Most cases of prostate cancer in China are being diagnosed too late, according to health specialists.
The incidence rate is rising by 12 percent annually, but the early detection rate remains low, said Na Yanqun, head of the Chinese Anti-Cancer Association's urinary and male reproductive system cancer committee.
"Nearly 70 percent of patients are still diagnosed only at the end stages of the disease," he said, citing data based on the national cancer registry.
He was speaking at an event to raise awareness of prostate cancer on Saturday organized by the association and pharmaceutical company Johnson & Johnson.
Prostate cancer, the sixth most common form of cancer among Chinese men, is known as a silent killer because many symptoms don't appear until the late stages.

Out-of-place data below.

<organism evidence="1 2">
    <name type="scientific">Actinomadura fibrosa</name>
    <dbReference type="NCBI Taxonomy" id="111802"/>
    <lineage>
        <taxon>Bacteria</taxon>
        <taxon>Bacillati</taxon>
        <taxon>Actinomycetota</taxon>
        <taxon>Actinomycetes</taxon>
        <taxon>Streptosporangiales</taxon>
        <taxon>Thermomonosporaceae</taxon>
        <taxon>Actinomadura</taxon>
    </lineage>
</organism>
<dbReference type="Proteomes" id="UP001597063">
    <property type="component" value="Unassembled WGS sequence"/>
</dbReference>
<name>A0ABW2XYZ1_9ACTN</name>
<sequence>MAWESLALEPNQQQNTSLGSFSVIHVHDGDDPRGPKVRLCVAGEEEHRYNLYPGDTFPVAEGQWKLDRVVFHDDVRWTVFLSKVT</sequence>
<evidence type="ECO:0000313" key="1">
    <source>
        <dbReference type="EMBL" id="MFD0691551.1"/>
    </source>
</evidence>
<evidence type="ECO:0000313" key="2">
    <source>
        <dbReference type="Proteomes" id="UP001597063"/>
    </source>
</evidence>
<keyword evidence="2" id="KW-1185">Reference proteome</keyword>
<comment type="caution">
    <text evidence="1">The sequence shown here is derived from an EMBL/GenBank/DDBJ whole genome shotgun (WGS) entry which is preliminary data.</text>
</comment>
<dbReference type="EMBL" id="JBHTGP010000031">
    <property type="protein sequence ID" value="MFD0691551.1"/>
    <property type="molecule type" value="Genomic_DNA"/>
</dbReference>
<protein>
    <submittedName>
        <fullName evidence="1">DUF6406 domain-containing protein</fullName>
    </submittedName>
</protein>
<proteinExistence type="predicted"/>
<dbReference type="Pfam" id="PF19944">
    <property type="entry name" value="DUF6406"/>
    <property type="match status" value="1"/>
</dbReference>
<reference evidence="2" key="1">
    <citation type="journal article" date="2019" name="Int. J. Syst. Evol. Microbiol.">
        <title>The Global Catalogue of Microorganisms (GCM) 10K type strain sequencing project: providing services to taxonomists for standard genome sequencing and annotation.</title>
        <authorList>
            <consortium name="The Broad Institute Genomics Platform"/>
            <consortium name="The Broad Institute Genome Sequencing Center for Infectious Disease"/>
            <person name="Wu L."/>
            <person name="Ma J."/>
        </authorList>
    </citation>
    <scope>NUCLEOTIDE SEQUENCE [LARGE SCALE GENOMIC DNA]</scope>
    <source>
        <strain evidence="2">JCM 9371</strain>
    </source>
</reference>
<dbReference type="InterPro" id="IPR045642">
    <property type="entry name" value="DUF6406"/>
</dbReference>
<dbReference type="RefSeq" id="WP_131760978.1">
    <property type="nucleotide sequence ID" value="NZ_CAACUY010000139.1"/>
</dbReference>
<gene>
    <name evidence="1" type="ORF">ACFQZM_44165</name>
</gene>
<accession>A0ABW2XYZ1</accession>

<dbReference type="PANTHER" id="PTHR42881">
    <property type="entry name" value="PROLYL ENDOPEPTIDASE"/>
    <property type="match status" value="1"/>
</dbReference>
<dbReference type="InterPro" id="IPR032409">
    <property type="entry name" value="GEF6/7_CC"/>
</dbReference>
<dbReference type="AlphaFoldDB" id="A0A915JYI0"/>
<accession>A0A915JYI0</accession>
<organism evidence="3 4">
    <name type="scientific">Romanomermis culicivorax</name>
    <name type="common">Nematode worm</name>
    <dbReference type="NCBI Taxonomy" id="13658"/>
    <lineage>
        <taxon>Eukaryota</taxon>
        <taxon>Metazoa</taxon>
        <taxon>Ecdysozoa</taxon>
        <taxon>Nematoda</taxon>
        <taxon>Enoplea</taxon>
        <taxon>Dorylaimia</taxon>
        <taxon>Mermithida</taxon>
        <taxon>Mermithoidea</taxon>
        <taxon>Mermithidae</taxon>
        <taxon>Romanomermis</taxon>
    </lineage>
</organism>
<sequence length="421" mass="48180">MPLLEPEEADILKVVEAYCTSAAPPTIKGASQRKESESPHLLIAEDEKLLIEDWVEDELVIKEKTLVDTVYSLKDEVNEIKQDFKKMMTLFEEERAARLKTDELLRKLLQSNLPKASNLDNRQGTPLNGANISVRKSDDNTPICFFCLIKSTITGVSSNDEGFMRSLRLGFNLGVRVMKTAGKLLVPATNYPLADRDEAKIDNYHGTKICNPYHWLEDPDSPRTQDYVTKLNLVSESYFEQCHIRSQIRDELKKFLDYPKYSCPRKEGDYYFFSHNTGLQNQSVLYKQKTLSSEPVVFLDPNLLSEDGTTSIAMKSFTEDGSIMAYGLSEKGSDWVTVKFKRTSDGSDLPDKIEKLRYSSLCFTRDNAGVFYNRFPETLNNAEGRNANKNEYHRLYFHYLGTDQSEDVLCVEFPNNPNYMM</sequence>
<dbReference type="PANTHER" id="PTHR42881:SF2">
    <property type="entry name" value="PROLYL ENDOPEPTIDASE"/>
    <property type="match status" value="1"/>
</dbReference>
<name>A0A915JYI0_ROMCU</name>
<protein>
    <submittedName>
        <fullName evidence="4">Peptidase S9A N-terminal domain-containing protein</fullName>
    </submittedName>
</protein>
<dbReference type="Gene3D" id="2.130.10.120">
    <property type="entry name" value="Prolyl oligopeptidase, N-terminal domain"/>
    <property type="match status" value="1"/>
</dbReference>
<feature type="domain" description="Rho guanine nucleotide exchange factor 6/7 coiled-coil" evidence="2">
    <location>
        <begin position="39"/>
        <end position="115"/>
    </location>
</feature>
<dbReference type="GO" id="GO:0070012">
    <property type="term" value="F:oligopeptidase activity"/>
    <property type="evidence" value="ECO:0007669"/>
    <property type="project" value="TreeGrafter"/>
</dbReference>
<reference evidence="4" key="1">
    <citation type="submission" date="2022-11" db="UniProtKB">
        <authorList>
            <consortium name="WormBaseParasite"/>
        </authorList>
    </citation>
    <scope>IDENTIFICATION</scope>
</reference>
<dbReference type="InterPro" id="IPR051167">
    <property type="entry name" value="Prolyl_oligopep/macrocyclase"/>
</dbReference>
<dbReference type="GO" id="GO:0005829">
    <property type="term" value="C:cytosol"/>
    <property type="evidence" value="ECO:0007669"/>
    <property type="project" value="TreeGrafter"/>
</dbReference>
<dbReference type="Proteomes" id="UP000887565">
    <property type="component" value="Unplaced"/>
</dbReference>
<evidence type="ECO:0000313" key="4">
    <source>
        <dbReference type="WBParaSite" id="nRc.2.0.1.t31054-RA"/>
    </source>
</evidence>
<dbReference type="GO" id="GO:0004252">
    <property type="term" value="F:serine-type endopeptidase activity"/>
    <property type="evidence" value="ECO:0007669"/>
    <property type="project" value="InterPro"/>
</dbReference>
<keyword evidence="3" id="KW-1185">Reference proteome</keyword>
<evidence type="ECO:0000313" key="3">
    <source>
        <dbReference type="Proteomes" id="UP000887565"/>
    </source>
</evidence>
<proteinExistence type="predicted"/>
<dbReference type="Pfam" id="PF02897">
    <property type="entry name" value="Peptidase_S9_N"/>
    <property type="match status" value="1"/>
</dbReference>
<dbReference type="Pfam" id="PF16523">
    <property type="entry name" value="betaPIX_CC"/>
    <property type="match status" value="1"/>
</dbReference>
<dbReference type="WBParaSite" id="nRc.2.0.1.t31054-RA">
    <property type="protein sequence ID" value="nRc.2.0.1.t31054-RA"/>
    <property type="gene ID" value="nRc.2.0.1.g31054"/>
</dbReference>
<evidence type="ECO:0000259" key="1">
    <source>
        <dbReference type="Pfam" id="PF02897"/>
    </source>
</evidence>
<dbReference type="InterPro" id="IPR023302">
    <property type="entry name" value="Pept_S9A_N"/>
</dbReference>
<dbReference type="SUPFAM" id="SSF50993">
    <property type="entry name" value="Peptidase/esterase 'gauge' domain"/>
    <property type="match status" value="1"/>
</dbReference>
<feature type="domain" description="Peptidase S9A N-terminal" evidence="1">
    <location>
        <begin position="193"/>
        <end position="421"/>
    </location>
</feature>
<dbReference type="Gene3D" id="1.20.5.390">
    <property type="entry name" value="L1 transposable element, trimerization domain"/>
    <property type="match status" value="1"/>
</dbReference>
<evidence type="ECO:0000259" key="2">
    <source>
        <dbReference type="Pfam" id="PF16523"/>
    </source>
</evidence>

Due to late detection, the cancer will spread to the patient's bones in about 65 percent of cases, according to Zhu Gang, a senior prostate cancer specialist in Beijing.
No data is available on the mortality rate, but the experts said 50 percent of patients live for at least five years after diagnosis.
"It's a great pity that many are missing the best time for treatment," Zhu said. "With early detection, many cases can be actually cured."
He advises men begin to undergo annual screening for prostate cancer at age 50, or at 45 if their family has a history of the disease.
The risks increase with age, and "a rapidly aging country like China will see a constant increase in prostate cancer", the specialist added.
By the end 2015, China had more than 220 million people aged 60 and older, making up 16 percent of the population.